The Sarah Jane Adventures, series 4: The Empty Planet

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After last week's appalling display of auctorial onanism, writer Gareth Roberts brought The Sarah Jane Adventures back down to (an empty) earth with a welcome return to story as priority one.

"The Empty Planet" won't go down in history as a great Sarah Jane serial, but it should stand out as a good one, with a nice balance between adventure and character development and not too bad a let-down between the cliff-hanging end of Part One and the anti-climactic drop to the ground in Part Two.

This week's episode's set-up is given away by the title, "The Empty Earth". After Mr. Smith notes a mysterious alien energy signal the previous night, Clyde and Rani awake (alone, you 'shippers! Roberts plays with the sexual tension that's developing between Clyde and Rani, but this is still a children's adventure program (thank god!) and not a children's soap opera) to find themselves inhabiting an empty city, apparently the only people left in the entire world (well, in the Bannerman Road neighbourhood, anyway; but in context of the Whoniverse, their deduction isn't too presumptuous).

The last man and woman on earth? Click for more ...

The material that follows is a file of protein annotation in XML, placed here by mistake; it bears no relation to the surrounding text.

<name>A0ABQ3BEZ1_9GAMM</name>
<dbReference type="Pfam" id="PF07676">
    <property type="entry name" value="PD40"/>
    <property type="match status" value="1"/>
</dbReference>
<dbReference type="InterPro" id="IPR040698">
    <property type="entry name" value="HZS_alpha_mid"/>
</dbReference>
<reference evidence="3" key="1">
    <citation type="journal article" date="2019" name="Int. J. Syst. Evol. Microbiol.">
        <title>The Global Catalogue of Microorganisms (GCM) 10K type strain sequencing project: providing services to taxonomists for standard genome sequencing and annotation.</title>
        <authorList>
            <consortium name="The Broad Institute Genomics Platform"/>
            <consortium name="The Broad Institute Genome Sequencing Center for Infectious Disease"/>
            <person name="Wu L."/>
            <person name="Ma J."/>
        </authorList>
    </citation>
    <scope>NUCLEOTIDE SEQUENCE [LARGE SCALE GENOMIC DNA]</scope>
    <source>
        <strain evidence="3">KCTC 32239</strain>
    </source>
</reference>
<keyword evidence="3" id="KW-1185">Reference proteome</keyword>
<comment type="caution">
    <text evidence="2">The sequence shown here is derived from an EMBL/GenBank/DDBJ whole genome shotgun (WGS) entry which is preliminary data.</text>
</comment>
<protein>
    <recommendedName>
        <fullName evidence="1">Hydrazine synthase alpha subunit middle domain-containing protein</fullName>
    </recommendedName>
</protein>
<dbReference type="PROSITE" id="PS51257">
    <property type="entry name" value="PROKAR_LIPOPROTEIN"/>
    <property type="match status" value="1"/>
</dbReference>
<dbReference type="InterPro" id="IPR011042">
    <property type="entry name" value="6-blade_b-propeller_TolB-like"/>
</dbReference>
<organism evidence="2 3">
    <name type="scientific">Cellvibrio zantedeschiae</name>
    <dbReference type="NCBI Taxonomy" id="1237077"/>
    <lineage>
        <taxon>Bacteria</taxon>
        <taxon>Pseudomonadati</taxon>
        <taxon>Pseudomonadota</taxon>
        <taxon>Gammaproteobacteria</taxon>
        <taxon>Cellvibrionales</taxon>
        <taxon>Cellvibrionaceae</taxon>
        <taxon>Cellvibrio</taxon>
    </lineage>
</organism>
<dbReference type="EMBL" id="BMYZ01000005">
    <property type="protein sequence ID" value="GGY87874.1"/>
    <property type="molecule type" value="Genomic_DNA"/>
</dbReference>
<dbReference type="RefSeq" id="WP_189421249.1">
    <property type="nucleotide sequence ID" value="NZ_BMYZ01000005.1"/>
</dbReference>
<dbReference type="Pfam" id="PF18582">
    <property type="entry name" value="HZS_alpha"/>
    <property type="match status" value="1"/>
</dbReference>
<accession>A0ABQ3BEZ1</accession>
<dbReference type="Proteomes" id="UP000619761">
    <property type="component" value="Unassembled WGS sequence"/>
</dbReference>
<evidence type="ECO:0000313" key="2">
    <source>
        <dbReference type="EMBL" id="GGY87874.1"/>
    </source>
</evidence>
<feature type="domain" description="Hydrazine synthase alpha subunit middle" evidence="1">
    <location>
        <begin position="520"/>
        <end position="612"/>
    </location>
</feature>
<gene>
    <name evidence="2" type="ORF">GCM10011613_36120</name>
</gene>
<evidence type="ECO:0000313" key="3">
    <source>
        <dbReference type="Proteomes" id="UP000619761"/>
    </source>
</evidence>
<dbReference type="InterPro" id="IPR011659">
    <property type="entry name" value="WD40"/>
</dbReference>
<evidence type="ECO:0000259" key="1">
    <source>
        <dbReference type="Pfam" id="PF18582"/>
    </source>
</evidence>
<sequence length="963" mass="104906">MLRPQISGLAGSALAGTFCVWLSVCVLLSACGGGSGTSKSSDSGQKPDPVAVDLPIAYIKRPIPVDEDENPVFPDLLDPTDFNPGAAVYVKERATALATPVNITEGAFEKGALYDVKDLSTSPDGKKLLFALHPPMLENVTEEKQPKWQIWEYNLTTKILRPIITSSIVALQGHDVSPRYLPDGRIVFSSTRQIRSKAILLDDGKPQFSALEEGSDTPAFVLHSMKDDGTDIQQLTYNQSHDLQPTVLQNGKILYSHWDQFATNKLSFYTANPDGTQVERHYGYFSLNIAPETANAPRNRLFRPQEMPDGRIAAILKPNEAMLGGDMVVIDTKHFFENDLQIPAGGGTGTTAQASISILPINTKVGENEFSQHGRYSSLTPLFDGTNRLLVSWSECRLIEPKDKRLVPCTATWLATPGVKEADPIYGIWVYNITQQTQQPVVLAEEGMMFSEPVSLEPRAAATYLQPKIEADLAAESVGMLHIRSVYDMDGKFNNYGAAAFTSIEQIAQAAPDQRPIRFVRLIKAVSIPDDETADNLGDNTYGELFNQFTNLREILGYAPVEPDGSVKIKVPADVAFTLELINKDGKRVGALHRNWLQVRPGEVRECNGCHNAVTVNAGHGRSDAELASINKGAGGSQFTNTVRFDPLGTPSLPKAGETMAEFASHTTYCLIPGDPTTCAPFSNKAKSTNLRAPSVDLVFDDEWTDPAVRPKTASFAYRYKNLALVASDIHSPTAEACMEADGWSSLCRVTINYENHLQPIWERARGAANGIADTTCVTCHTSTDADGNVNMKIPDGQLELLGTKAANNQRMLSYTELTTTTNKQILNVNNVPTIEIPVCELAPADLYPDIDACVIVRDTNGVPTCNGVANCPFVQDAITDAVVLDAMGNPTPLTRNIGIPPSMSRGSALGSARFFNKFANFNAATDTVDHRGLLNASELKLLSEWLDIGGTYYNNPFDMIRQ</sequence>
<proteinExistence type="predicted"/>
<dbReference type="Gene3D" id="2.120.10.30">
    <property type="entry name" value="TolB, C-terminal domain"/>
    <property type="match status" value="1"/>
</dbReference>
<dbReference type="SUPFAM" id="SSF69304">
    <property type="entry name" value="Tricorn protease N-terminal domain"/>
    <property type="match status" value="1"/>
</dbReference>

Nobody home on Bannerman Road

Nobody's home.

"Last man on earth" is an old science fiction trope, and an even older everychild's fantasy, but it is developed very nicely here. The opening 10 and a half minutes in particular make for a minor masterpiece of effective story-telling, quickly taking the viewer from comfortable familiarity to the eeriness of the familiar made strange.

No monsters or CGI, just subtle sound effects — an eerie wind, subtly foreboding background music — and the "special effect" of clearing a street of people are all it takes to make the viewer share in Clyde and Rani's growing dread. And so also, to admire their ability to master their fears and sit down to figure out what happened, why they alone seem to remain on the planet, and how to bring everyone back.

'Everybody's gone.' Rani and Clyde look down upon an emptied city.

That question, "Why us?" lies at the heart of the mystery — and "The Empty Earth" is a mystery more than an adventure story. Even more, it is a character-study of Rani and Clyde themselves. Part One especially is heavy on talk and very light on action, giving centre stage to the thespian talents of Daniel Anthony and Anjli Mohindra.

As has been at hinted before, and much like most of the program's presumed target audience of children and adolescents, for different reasons Clyde and Rani both feel out-of-their-depths when in company of super computers, boy geniuses, robot dogs from the 55th century and (of course) the time-travelling lady from across the road.

Now finding themselves alone with (as it inevitably turns out) the fate of the world in their young hands, they must rely on their own resources, rather than provide support from the sidelines.

And work it out they do (just as inevitably) and, in so doing, we see them learn what we, as viewers, have known for quite a while: Clyde and Rani are both pretty awesome, more than worthy of being Sarah Jane's accomplices in saving the world week after week.